This was exactly what I was looking for. Thanks for posting this. Ciao!
1) TimeMachine does not do a complete backup of your harddrive. Do a full restore and you will find (for instance) that you are missed the “/User/Shared/SC Info” directory which is your iTunes authorization data. Apache will be missing a directory.
2) I have yet to do a full TimeMachine backup and have it be 100% of what I used to have. For instance, recently my harddrive failed and I did have to do a full restore. Well, things like Terminal started having lines through it that just did not exist prior to the backup.
3) If it were implemented as a full backup such as what you can do with asr or hdiutil, but with history. Then I would be more positive on it. But for now it is back to rsync, hdiutil and asr.
What would be your strategy for creating multiple backups…as in how Time Machine keeps archives of backups along the lines of daily/weekly for up to one month? I like Time Machine, but I don’t like that it requires my network drive to be on all the time. I’d rather make one backup per day (not hourly like Time Machine wants), but also be able to keep archives as far back as one month, like this:
1. Daily backups for one week (last 7 days worth)
2. Weekly backups for one month (4 backups)
Hopefully I’m explaining this clearly. Thanks.
@09: you could write a cron job that makes a backup every day and another one that archives them weekly. Note that this means that you end up with many duplicates of the same files, that might fill up your backup disk pretty quickly. The beauty of Time Machine is that it takes up less space because it uses symbolic links.
If anyone is interested, I posted some time ago, my rsync backup script. It does just that: saves hourly, daily, weekly, monthly, yearly backups using the same concept as Time machine does (hard linking). This does not hard link directories, but does for existing files, which saves a lot of space.
Check it out:
Time Machine actually uses hard links, not symbolic links, allowing the oldest backups to be removed when space runs out on the backup drive.
Yo, Time Machine is MY girlfriend, you best step back son.
Nobody treats her betta than me.
Just thought you should know the RSYNC that shops with osx does NOT backup OSX File Metadata efficiently!
This sucks. Read this for more info..
FAT32 can handle drive up to 16 TB, the 4GB limit is imposed in Microsofts Format command which artificially limits the ability to create large volumes.
This seems originally to be a move to force people to upgrade from Win98 to win2000 and NTFS if they want large disk support. Most external hardrives are formatted as FAT32 using the manufacturers own version of a formatting tool with no 4GB limits at all
There are utilities that will format a FAT32 volume in excess of 4GB that can be found with a simple web search
As a new Apple user – this is another example of an OS not allowing it’s users any flexibility.
Backup via Time Machine could be useful if it was written in such a way as to allow the user to choose what is backed up and schedule it accordingly.
I know, Apple people will bleat loudly, but the OS has some significant drawbacks for users that know what the are doing and, don’t want be nannied.
TimeMachineEditor lets you adjust the interval that TimeMachine backs up at. http://timesoftware.free.fr/timemachineeditor/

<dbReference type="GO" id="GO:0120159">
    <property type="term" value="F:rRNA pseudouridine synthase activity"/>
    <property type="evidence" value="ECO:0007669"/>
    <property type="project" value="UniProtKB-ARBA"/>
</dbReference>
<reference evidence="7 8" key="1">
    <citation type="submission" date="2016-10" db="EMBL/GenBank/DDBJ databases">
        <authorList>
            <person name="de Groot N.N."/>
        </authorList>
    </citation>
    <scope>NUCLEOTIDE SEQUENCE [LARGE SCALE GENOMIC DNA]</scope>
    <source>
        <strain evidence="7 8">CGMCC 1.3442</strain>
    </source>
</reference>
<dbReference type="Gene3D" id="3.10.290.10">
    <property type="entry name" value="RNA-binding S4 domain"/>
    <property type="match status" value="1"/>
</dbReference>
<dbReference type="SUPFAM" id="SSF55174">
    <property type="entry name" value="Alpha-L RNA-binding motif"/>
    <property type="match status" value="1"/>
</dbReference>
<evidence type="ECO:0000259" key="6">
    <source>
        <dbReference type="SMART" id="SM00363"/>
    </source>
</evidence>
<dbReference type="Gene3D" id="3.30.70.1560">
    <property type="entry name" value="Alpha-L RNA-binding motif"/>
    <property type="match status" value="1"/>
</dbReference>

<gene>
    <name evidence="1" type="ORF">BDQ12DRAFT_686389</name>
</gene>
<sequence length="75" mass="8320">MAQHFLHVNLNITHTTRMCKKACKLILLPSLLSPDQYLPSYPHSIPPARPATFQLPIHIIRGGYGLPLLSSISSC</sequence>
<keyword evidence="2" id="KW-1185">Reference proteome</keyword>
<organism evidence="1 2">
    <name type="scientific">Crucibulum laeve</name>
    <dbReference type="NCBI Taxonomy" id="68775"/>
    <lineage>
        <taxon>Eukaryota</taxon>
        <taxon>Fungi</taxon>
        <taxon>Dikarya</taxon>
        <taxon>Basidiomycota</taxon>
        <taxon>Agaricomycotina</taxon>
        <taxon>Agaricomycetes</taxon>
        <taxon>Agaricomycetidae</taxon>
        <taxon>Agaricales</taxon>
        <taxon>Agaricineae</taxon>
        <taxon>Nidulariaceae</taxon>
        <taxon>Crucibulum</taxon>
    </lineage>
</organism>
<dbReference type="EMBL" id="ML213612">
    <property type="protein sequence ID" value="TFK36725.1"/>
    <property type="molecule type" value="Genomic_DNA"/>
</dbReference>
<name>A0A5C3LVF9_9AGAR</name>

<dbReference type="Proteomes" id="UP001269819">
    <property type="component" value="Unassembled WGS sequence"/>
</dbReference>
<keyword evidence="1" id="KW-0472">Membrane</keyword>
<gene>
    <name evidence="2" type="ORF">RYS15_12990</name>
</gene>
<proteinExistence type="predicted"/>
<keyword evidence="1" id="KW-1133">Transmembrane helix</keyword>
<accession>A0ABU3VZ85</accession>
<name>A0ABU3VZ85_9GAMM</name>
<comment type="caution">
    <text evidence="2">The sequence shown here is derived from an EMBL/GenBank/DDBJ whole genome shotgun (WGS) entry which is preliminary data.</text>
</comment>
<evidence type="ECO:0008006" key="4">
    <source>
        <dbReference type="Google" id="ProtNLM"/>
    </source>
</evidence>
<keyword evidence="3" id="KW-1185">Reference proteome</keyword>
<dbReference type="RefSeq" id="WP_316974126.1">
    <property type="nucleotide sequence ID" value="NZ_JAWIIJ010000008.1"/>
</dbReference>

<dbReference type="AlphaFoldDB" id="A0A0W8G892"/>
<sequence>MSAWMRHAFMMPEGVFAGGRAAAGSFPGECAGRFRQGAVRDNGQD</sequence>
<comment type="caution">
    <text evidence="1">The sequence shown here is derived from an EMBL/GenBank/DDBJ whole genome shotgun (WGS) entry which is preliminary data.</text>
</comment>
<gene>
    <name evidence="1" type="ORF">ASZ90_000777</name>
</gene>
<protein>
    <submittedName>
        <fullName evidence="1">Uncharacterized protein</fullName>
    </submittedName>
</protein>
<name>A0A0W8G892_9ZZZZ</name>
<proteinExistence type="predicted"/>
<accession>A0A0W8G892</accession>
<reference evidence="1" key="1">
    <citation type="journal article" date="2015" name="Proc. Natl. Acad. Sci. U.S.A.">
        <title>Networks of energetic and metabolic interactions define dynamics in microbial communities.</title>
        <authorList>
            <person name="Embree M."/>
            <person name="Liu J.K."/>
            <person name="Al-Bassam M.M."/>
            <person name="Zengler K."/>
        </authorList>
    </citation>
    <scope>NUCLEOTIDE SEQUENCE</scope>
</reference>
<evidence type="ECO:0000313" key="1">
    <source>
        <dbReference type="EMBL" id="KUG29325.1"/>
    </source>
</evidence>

You need to get a seperate external hard drive that can only be used for Time Machine
-> Wrong! You can backup to a partition on your internal harddisk if you want. (Would be stupid, but it IS possible) Also, the same goes for EVERY other backup program. Also, the disk is NOT exclusive for Time Machine. It’s just a drive with files and you can add/edit/delete files all you want.
(and has to be formatted first)
-> Depends; I ALWAYS buy Western Digital drives in the Studio range; preformatted for mac. My choice. If you choose another; formatting takes about 3 minutes.
That drive has to be formatted in HFS+, hence, without any (commercial) third-party plugins it’s not readable on Windows or Linux systems
-> We’re backing up a Mac, what’s wrong with using a Mac file system? Second; the better linux distros can read HFS+ without any trouble. It’s Windows that sucks big time.
You have to leave your drive on all the time to make sure Time Machine makes backups
-> Well, I’d like you to show me ANY ONE backup that can backup to a disk that is not on.
You can’t make a list of things you want to have backed up, you can only exclude folders from your complete hard disk
-> Which serves it’s purpose very well; that way you cant forget to include newly created files/folders.
Time Machine makes an exact copy of your hard drive
-> As opposed to ….. what, exactly? What is wrong with having a full copy of your drive? I don’t want to spend hours reinstalling my OS, then my Apps and then my files after a crash. I used to have to do that with WIndows and I’m sick and tired of that. With Time Machine, i place a new drive, boot from the OS CD and recover my drive. Easy as that.
I really like your approach with rSync, but your reasoning is flawed.
@Anonymous #16; As a new Apple user – this is another example of an OS not allowing it’s users any flexibility.
-> OSX _IS_ giving it’s users all the flexibility it can give; Use Time Machine for a full backup with revisioning, or use rSync (shipped with it) for the more complex tasks. Compared to windows; no backup software to speak of, no revisioning, no rsync.